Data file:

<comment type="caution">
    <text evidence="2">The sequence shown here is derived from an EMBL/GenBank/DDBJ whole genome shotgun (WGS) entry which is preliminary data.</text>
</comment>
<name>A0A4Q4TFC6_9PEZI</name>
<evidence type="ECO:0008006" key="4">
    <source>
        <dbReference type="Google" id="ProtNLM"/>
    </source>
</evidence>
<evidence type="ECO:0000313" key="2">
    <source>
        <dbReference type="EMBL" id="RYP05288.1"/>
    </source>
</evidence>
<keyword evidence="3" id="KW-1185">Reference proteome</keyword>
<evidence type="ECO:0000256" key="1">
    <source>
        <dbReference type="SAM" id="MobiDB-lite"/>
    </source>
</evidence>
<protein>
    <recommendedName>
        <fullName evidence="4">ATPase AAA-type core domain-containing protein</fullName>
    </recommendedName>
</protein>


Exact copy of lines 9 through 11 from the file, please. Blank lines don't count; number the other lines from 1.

</evidence>
<evidence type="ECO:0000313" key="2">
    <source>